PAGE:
Lexi woke slowly. The familiar feel of her bed, the comforting smell of her laundry detergent lingering in the sheet pressed against her face, reassured her. I’m home. I made it home
. Head pounding, mouth dry and tasting like a barroom floor–or how she imagined a barroom floor would taste–and with seven-hour-old whiskey roiling in her stomach threatening to reappear, Lexi opened her eyes. A man lay snoring beside her, his head down by her feet and his well-toned, hairy body sprawled on top of the sheets. They’d lost the duvet while tangling over it in the pre-dawn hours. Lexi remembered without embarrassment picking him up at the bar and bringing him home with her, the vigorous sex she’d semi-enjoyed but couldn’t remember his name. Bending a leg, she planted a foot in his cute behind and shoved him out of bed.
“Time to go, Romeo.” Lexi stifled a laugh at the distinctively female yelp as he tumbled to the floor. The sheet puddled around her lap as she sat, but she didn’t bother with false modesty. She reached for the water bottle she’d had the foresight to leave on her nightstand and watched with disinterest as her companion stood. Guzzling water, rinsing the taste from her mouth, she assessed. He was good-looking, athletically built, and a decent lay, but dumb as a stump if memory served. Lexi had no interest in learning more.
“How about we get a shower and some breakfast?”
“You can shower and eat at your place. Get out.” Lexi capped the water and placed it on the nightstand. The foul stench of sex and sweat wafted, and Lexi gagged. She needed a shower and solitude. She wanted him out. His expression—disbelief and indignation—suggested he would not shake without some prodding. Lexi opened the nightstand drawer enough to reach inside, casually.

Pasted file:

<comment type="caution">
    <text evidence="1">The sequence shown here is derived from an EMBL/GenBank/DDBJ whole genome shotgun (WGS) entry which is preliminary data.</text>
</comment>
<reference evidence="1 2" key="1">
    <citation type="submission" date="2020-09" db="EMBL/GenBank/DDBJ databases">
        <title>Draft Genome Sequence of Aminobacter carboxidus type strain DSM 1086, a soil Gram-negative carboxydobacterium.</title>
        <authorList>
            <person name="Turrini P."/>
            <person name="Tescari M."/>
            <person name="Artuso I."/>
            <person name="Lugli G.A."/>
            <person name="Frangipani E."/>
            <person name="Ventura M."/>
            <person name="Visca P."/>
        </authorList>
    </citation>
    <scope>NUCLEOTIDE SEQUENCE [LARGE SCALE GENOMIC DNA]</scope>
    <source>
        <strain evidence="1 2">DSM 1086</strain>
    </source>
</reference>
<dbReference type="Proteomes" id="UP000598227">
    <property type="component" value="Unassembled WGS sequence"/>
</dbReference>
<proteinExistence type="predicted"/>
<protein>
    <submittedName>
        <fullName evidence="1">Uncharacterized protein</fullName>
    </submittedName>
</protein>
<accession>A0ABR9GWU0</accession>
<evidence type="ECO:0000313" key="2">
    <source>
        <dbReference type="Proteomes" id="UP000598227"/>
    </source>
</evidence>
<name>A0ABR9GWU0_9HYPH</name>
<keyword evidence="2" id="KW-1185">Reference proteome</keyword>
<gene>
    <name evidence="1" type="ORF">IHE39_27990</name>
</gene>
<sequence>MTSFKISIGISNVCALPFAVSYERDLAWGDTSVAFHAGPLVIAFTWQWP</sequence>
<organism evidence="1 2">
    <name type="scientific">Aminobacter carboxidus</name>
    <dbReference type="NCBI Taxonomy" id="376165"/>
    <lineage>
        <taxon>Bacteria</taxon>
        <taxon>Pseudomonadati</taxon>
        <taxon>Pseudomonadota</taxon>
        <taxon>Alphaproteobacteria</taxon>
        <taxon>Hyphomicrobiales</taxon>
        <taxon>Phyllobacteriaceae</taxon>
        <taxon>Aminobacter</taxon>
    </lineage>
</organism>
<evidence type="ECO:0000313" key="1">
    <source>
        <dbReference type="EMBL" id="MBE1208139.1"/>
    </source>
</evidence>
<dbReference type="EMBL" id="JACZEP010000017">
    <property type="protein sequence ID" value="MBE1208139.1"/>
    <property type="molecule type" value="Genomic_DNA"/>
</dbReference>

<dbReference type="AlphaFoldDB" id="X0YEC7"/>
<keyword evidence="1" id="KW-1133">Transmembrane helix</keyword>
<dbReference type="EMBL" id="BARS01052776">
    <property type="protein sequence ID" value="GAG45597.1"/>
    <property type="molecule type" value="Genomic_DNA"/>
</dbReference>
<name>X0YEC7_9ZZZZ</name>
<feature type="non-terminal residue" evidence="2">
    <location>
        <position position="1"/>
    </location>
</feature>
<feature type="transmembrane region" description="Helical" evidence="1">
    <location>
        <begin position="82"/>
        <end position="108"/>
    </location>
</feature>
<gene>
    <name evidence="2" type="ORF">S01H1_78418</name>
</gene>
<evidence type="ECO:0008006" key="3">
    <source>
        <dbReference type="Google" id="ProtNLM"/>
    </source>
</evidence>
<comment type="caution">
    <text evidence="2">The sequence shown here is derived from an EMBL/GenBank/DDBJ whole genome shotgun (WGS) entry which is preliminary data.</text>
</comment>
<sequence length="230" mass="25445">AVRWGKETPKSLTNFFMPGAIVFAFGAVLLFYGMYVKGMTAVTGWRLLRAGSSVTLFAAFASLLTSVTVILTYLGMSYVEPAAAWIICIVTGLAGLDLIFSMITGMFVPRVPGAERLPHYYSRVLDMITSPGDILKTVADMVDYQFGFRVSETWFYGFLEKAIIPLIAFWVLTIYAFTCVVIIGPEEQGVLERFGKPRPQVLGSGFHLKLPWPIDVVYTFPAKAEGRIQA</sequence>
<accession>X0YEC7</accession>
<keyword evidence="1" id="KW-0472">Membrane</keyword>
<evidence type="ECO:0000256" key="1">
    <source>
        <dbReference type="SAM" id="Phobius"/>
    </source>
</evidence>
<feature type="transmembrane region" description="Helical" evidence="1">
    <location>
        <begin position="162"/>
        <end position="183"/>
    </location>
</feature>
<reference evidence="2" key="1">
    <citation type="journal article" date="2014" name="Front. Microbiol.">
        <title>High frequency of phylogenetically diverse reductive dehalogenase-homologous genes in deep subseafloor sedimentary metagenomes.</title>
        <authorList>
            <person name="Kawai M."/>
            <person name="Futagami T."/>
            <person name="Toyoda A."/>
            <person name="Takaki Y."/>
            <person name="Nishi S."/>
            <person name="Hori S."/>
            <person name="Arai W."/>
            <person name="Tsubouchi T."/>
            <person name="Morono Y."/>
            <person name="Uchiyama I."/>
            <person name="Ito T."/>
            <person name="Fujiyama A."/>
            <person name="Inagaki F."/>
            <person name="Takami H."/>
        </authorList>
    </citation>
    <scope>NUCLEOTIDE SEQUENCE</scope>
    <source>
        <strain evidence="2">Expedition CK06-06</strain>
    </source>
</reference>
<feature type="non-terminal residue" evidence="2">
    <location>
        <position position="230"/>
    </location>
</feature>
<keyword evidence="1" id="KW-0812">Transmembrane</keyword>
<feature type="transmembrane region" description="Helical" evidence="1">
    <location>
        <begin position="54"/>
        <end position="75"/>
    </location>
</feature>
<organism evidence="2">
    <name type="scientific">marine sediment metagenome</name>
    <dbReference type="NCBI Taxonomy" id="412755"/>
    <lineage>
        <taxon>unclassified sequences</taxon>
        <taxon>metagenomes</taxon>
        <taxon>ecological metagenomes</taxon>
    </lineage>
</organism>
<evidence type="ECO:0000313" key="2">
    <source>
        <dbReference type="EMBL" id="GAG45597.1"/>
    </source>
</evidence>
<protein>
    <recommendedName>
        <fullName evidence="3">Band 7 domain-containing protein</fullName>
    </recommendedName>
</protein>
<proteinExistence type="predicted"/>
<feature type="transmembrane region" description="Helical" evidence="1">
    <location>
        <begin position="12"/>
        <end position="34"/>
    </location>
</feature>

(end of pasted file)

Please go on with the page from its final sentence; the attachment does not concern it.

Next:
“Are you serious?” he asked.
“As a heart attack.”
“You bitch.” The oath was low and his tone nasty.
Lexi lifted her service pistol from the drawer and held it pointed down, suppressing the urge to laugh as he grabbed his clothes from the floor and hustled out of her bedroom. When the door slammed shut, echoing through her condo, she laughed. Lexi returned the gun to the drawer and stood. The room spun. She extended an arm for balance until the world settled and staggered into the bathroom. Avoiding the mirror, avoiding herself, she twisted the knob to hot and stepped into the shower.
Lexi stood under the spray, forehead against the tile, while the remains of the night swirled down the drain. She shivered, though the water beat down on her at a punishing temperature. It couldn’t warm her. Nothing could. Lexi was hollow inside, carved out, numb, and empty in a way no amount of sex or whiskey seemed able to fill. I’m not whole; I’m not here. Her heartbeat sped up, and weight pushed down on her diaphragm. Lexi pressed the heel of her hand between her breasts as she gasped. She welcomed the sharp bite of anxiety. She welcomed anything that felt like something. It was proof she hadn’t died alongside Robert.
The pretty bathroom in cool shades of green speckled with blood, bone, and brain matter.
Her head spun, and she lunged, naked and dripping, from the shower to hunch over the commode and vomit. Lexi welcomed that, too.